William Hume Lithgow (1806-74) Composer and Teacher

Lithgow taught Vocal Music at The Athenaeum, and is referred to on page 92 of James Lauder’s 1895 book about the institution’s first fifty years. He is described as “then, and for many years subsequently, … well known as one of the foremost choir-masters, or, as they were then designated, leaders of psalmody, in the city.” In the seventeenth chapter of the publication, on page 122, Lauder comments:


“Before leaving the old building, proposals for the extension of the educational work of the Institution had been engaging the attention of the authorities, and some of those proposals had been forthwith carried out in connection with the Commercial College. Impressed also with the knowledge that there existed in the city a pressing necessity for more systematic organisation of musical instruction, special consideration was given to this branch of education. Vocal music had been taught in the Athenaeum from the very beginning of the Institution’s career, but only in connection with its evening classes; and, indeed, it could not be said to have formed to any degree a part of the syllabus. Mr. Lithgow had conducted a class for Music for many years, and he was succeeded by Mr. John Fulcher.”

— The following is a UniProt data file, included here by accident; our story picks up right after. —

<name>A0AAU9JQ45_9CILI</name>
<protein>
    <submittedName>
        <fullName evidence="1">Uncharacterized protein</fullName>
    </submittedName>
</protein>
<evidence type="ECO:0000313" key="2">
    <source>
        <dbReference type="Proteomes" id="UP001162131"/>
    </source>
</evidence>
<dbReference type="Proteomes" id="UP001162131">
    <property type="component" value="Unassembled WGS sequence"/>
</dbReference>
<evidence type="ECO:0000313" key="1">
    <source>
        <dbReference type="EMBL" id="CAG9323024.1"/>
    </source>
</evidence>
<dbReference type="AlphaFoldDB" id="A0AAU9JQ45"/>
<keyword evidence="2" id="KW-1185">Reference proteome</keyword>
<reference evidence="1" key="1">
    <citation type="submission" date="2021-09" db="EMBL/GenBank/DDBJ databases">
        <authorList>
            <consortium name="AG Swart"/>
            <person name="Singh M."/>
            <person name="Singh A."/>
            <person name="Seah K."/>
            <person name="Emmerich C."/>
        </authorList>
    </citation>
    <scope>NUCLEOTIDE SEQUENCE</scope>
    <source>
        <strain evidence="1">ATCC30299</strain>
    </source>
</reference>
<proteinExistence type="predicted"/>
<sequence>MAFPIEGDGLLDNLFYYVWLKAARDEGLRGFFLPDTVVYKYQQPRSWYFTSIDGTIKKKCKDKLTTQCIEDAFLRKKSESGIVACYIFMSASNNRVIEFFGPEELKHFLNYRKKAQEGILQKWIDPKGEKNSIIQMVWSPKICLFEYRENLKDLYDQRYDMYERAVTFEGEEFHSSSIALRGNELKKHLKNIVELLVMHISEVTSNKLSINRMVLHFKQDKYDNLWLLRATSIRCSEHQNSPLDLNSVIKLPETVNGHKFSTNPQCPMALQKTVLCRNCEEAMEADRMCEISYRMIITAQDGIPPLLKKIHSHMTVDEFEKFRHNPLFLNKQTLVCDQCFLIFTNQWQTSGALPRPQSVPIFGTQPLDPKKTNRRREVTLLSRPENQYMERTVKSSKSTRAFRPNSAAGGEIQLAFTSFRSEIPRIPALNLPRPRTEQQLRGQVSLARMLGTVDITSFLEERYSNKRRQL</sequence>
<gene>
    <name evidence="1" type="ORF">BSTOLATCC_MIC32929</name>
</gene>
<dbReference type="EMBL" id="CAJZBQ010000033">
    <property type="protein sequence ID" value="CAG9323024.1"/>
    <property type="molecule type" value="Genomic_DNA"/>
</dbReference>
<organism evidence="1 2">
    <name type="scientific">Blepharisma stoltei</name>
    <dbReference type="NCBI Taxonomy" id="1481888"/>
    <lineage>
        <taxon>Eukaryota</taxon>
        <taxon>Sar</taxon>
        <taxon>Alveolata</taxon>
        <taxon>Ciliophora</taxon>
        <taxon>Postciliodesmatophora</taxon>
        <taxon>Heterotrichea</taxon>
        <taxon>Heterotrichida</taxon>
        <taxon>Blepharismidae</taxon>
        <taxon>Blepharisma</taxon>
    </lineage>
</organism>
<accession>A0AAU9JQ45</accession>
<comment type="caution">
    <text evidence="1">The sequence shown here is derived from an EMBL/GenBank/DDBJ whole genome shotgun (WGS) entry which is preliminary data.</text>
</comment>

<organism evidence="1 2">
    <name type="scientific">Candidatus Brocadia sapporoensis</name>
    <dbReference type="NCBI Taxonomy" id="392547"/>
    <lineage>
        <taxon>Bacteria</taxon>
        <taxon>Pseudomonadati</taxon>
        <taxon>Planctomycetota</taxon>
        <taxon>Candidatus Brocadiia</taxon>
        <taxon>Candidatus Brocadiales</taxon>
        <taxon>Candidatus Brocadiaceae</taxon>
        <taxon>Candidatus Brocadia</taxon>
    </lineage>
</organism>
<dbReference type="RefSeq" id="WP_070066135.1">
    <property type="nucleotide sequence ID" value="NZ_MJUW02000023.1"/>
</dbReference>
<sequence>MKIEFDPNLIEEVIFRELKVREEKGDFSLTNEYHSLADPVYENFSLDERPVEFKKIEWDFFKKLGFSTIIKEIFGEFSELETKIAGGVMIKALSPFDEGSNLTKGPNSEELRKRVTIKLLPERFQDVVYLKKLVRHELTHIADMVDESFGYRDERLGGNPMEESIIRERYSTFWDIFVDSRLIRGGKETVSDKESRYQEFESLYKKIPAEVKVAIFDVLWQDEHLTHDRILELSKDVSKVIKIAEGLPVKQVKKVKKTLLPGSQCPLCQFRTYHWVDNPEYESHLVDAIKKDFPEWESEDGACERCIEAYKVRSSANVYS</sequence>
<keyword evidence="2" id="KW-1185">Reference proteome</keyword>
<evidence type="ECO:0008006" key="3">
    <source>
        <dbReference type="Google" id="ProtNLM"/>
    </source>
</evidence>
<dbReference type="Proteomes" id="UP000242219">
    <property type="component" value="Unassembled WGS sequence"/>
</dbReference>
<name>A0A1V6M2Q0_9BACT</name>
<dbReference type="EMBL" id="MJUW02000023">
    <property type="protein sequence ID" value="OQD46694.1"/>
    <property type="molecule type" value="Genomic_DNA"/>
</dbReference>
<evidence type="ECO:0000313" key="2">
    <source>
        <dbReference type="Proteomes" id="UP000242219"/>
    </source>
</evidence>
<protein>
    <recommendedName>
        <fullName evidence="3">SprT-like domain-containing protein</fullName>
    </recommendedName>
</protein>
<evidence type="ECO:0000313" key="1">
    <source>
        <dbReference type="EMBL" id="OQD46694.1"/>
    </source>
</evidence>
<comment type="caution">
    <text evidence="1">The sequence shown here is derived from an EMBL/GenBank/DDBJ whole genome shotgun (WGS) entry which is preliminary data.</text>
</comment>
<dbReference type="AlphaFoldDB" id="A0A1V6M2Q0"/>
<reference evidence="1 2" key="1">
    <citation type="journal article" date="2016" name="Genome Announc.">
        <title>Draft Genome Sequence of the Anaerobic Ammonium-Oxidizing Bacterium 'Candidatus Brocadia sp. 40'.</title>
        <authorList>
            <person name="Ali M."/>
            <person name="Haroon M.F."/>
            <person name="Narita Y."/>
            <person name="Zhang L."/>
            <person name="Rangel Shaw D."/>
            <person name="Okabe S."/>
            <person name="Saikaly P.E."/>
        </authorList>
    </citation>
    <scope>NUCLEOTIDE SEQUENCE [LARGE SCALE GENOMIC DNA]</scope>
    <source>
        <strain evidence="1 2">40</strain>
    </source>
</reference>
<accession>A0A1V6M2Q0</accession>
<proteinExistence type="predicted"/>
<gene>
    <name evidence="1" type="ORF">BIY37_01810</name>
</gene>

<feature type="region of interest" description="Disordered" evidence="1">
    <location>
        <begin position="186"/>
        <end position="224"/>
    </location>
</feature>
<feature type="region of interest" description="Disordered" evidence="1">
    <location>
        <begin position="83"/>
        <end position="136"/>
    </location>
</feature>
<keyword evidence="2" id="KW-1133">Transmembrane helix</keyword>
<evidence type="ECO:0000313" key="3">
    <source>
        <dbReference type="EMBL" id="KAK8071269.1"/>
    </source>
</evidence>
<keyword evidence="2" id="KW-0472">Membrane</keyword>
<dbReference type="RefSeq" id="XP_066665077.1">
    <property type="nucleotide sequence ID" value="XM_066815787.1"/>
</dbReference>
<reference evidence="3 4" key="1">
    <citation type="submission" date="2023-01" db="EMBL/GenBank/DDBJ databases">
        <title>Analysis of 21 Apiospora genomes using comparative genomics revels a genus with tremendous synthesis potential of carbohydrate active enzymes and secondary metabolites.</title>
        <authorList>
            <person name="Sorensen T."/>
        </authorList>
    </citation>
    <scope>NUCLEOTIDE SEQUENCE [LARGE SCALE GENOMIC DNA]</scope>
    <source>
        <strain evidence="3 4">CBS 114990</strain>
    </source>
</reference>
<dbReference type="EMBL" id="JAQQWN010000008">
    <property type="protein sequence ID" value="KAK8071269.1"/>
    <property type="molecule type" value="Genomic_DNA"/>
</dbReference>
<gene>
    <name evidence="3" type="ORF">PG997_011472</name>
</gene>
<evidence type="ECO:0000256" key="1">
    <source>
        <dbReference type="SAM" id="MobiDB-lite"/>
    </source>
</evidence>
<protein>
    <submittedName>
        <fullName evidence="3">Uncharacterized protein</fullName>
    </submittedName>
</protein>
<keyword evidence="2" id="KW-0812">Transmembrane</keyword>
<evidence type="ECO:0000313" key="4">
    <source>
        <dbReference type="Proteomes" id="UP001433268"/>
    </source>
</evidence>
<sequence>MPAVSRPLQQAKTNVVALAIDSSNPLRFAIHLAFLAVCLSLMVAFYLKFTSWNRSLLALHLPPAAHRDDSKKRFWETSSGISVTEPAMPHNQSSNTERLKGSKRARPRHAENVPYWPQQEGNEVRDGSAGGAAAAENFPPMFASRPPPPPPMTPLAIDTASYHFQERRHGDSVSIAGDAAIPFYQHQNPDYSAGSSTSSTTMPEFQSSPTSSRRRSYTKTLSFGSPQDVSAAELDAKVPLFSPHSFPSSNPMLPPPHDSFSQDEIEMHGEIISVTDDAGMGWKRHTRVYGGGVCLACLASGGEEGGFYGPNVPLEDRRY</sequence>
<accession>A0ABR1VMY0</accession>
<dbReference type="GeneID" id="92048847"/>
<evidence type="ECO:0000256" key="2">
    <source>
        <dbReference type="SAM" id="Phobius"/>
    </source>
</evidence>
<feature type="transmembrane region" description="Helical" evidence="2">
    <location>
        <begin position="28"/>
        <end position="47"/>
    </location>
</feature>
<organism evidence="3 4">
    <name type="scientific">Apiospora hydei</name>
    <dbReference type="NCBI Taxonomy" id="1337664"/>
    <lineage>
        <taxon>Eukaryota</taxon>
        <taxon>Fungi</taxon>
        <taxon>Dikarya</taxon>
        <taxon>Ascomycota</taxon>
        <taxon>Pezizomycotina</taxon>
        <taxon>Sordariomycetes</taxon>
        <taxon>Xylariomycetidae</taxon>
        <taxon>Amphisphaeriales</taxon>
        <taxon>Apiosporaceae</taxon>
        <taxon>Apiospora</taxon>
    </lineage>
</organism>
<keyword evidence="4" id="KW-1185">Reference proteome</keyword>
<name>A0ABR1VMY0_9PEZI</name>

He died at 9 Victoria Place on the 22nd of August, 1874, according to the Herald’s notice, published on the 24th, whereas David Baptie has it as the 23rd, in his Musical Scotland, Past and Present, 1894, page 101. Baptie makes no mention of the Athenaeum, but does state that, from 1842 to 1874, Lithgow was music master at the High School and precentor of St. Enoch’s Church. The author also refers to some of Lithgow’s musical works.